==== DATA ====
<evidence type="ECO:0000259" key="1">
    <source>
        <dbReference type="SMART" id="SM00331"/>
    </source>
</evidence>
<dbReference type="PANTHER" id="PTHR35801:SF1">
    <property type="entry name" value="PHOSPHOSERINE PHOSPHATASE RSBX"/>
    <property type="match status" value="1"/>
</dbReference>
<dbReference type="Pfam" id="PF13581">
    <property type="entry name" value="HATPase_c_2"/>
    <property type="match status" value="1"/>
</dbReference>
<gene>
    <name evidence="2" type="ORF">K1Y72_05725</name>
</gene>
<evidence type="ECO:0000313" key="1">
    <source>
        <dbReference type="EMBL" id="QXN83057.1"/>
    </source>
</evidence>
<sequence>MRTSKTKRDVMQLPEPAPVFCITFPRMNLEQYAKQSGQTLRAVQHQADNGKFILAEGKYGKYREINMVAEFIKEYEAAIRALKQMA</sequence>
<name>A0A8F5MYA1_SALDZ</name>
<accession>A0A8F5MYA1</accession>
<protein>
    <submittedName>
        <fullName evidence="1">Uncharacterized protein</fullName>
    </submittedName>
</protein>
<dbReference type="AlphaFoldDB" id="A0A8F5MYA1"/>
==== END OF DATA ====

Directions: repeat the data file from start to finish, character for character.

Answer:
<evidence type="ECO:0000259" key="1">
    <source>
        <dbReference type="SMART" id="SM00331"/>
    </source>
</evidence>
<dbReference type="PANTHER" id="PTHR35801:SF1">
    <property type="entry name" value="PHOSPHOSERINE PHOSPHATASE RSBX"/>
    <property type="match status" value="1"/>
</dbReference>
<dbReference type="Pfam" id="PF13581">
    <property type="entry name" value="HATPase_c_2"/>
    <property type="match status" value="1"/>
</dbReference>
<gene>
    <name evidence="2" type="ORF">K1Y72_05725</name>
</gene>
<evidence type="ECO:0000313" key="1">
    <source>
        <dbReference type="EMBL" id="QXN83057.1"/>
    </source>
</evidence>
<sequence>MRTSKTKRDVMQLPEPAPVFCITFPRMNLEQYAKQSGQTLRAVQHQADNGKFILAEGKYGKYREINMVAEFIKEYEAAIRALKQMA</sequence>
<name>A0A8F5MYA1_SALDZ</name>
<accession>A0A8F5MYA1</accession>
<protein>
    <submittedName>
        <fullName evidence="1">Uncharacterized protein</fullName>
    </submittedName>
</protein>
<dbReference type="AlphaFoldDB" id="A0A8F5MYA1"/>